One warning though, it’s best to have your front seat passenger adjust these settings, or to set them before you begin driving as tapping the screen can distracting and sometimes difficult on a bumpy road.

Other interior goodies include a giant panoramic sunroof, and a killer Burmester surround-sound stereo that might be able to deafen your neighbors if you crank it all the way up. Definitely party time, but at a $4,550 price tag it won’t be at my party.

Safety systems are rife here, as you’d expect, but M-B insists you pay $1,950 extra for a lot of them. That includes active levels of lane change assist, steering assist, brake assist and a variety of semi-autonomous features. This is a pricey vehicle. I’d expect all safety features to be standard.

With all this SUV’s power, much safety comes from the great AMG discs and red calipers with multiple piston braking.

Rear seats are a little hard here, but are roomy and there’s reasonable cargo space behind the seats, plus a smidge of hidden storage beneath the floor. Obviously with the slanted rear roofline you lose some vertical storage space. But if you buy something large, you’ll likely pay for delivery anyway.

While a delight in most ways there are a few concerns, beyond those already mentioned. One, the roofline is so low that even at 5-foot-5 I had to duck my head considerably to enter the vehicle. Taller drivers may find mounting the GLE hazardous to their heads.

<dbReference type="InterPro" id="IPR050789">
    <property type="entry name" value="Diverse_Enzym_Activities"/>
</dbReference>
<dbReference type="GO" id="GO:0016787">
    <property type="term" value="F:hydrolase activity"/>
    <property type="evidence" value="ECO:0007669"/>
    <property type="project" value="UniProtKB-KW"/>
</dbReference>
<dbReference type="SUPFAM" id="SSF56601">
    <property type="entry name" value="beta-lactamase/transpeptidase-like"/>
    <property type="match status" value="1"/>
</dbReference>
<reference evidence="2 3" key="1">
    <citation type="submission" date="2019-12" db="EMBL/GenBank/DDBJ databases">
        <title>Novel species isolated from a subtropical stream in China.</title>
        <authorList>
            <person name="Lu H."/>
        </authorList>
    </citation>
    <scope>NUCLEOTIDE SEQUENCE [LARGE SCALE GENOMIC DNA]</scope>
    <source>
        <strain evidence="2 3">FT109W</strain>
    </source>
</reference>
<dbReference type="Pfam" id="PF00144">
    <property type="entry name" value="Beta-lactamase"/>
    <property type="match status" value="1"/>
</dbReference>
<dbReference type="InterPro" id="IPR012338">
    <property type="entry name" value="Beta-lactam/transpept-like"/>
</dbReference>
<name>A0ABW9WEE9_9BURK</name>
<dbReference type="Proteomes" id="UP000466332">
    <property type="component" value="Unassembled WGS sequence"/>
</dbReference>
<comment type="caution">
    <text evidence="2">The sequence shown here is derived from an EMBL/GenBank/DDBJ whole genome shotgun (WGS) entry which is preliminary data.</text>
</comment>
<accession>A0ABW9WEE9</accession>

Also, the massive roof pillars all the way from A to C coupled with the small rear window limit outward visibility. All the safety warning systems and cameras help, but good visibility is the easiest way to make a vehicle safer.

Then there is the column mounted shifter. While that was a common spot for shifters years ago, it isn’t now. Many car makers put the windshield wiper stalk on the right column now, so I found myself shifting into neutral on the freeway a couple times when I meant to engage the wipers. Not great.

Mercedes also is very concerned you’ll leave your key fob in the GLE. Every time you enter and every time you exit a message lights up and dings to remind you, “Don’t forget your key.” Unnecessary!

This is a big, heavy performance ute, so gas mileage is another concern. First, the GLE prefers high-octane gasoline to run at maximum power, but I got just 16 mpg in a week’s driving with more than half on the highway. The EPA rates the GLE at 15 mpg city and 19 highway. This seems a good candidate for hybrid power, and soon.

Even the door panels look special, including power seat controls, oh, and these seats also massage!

Pricing might be a wee high for most folks too. The test GLE starting at $117,050, including delivery. Add in the aforementioned options plus a few more, including fancy wheels and a $1,500 carbon fiber engine cover (oh my!) and the test ute hit $134,000.

That’s way into the luxury market and while the performance and luxury interior may justify the price, I’d want a better looking overall package.

FAST STATS: 2021 Mercedes Benz AMG GLE 63 S Coupe

Hits: Super performance for tall SUV, great power, excellent handling, multiple drive modes, AWD, and quiet interior. Luxury leather interior with heated seats, armrests, killer stereo, mega-sunroof, wireless charger, comfy well-formed seats with massage feature, 24-inch dual display screens. Fantastic brakes, safety systems, and packs every feature but a heated steering wheel.

Snazzy lights and grille give this a Mercedes face!

Misses: Firm ride, low entry-exit headroom at door frame, no heated wheel, drinks high-octane gas and plenty of it. Column shifter odd placement, massive roof pillars, and price may be a wee bit high!